Date of Award:
Master of Arts (MA)
Renee V. Galliher
Few studies exist that examine Latino romantic relationships; even fewer assess interpersonal power among romantically involved Latino adolescent couples. This observational study investigated interaction, negotiation of power, and communication styles of Latino adolescents in current romantic relationships. Twenty-nine participating couples (ages 14-21) were recruited from a small Rocky Mountain community; all identified as being of Latino decent. Couples were digitally videotaped during problem solving conversations and completed a video recall procedure administered directly 11 following the recording. The Quality of Relationship Inventory (QRI) was completed by all couple members as a measure of their overall relationship quality. In addition to this, the Global Assessment Scale (GAS), which measured feelings of honesty, being attacked, misunderstood, and conversation control was administered to each couple member after videotaping. The video recall procedure captured positive and negative aspects of interaction, negotiation of power, and skillfulness in problem solving. Power dynamics for each conversation were also rated by an outside observer on dominance through talking and dominance through not listening scale. Overall, these couples rated their relationship quality positively and viewed their own and partner's behavior positively as well. Low levels of dominance through talking and dominance through not listening were observed to be used by couple members as a means to handle conflict during the conversation. The majority of the couples were observed to be mutually engaged in the conversations and appear to have good problem solving skills. However, higher ratings of power inequity by both couple members and observers were linked to lower overall relationship quality, with differing patterns of correlation for male and female couple members.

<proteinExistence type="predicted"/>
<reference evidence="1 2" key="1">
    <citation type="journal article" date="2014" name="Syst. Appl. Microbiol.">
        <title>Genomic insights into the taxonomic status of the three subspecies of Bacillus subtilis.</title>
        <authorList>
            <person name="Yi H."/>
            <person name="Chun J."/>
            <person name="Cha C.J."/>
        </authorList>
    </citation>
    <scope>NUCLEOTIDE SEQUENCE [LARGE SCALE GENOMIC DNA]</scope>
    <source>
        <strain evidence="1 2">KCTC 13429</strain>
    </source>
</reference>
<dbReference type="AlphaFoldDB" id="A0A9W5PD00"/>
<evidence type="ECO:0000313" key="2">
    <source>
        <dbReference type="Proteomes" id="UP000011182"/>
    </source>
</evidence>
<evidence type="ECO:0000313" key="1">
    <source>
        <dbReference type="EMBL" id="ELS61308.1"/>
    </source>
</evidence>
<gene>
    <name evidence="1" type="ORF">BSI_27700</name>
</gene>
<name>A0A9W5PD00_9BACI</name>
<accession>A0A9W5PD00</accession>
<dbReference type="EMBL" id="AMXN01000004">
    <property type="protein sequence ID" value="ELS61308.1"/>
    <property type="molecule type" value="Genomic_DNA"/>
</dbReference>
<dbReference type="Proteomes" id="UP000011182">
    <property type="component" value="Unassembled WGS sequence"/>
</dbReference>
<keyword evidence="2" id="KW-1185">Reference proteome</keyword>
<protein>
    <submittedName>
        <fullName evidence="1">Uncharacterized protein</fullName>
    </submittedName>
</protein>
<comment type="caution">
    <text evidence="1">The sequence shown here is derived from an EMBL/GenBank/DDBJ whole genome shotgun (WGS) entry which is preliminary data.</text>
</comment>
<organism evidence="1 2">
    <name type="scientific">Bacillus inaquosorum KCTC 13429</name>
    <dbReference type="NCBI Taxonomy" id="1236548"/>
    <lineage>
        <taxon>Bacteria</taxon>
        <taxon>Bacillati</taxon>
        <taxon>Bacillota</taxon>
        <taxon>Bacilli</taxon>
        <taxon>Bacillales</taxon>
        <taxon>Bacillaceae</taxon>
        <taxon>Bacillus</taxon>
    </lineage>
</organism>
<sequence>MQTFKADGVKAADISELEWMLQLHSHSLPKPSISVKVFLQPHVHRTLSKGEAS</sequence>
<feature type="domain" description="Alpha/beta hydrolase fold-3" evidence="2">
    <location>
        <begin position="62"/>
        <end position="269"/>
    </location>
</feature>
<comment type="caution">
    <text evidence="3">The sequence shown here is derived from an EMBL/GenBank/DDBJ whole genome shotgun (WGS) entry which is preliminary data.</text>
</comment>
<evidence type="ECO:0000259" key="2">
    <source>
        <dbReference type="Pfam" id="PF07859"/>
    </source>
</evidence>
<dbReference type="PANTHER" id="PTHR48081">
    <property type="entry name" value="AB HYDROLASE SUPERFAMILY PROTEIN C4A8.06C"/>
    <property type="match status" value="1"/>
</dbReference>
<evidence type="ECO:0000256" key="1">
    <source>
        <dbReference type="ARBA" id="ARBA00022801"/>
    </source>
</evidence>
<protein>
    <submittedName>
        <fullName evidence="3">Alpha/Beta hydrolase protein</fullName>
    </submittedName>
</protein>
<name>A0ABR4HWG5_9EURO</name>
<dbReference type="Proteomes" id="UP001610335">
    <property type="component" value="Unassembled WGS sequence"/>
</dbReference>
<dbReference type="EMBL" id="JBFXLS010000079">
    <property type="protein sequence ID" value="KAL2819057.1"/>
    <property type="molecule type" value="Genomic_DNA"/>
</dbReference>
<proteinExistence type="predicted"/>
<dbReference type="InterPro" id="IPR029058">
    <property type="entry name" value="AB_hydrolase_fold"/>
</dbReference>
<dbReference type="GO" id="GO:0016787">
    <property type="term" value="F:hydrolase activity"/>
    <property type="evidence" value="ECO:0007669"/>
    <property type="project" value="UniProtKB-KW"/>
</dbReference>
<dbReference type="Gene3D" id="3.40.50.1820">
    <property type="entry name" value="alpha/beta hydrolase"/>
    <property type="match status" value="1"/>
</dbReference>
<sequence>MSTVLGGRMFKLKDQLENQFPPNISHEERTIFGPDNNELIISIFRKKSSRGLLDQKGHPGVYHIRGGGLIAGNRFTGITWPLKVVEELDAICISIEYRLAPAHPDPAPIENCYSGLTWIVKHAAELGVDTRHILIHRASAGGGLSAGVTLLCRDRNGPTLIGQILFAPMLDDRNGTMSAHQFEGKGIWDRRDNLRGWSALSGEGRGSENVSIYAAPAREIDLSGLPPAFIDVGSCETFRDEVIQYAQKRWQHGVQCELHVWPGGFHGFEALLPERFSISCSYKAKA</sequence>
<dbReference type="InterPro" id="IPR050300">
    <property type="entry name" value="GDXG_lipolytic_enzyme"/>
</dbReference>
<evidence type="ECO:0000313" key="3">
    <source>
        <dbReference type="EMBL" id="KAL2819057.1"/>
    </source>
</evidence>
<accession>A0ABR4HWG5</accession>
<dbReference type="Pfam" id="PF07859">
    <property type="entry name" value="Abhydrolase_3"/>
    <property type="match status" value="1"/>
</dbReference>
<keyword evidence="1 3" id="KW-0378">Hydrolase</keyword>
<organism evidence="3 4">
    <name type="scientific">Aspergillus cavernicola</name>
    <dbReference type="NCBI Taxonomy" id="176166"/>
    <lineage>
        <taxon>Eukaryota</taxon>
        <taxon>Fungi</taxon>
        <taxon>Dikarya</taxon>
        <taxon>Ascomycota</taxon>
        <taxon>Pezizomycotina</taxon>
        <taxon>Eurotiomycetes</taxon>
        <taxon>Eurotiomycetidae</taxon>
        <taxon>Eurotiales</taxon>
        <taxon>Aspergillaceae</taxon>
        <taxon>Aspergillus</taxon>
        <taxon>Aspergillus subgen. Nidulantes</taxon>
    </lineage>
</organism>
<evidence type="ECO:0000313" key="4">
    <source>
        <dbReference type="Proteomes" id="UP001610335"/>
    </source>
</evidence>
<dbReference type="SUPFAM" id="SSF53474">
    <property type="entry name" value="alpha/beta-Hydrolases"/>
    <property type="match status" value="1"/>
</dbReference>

Cordero, Annel, "Problem Solving Communication and Interpersonal Power Among Latino Adolescent Couples" (2012). All Graduate Theses and Dissertations. 6112.
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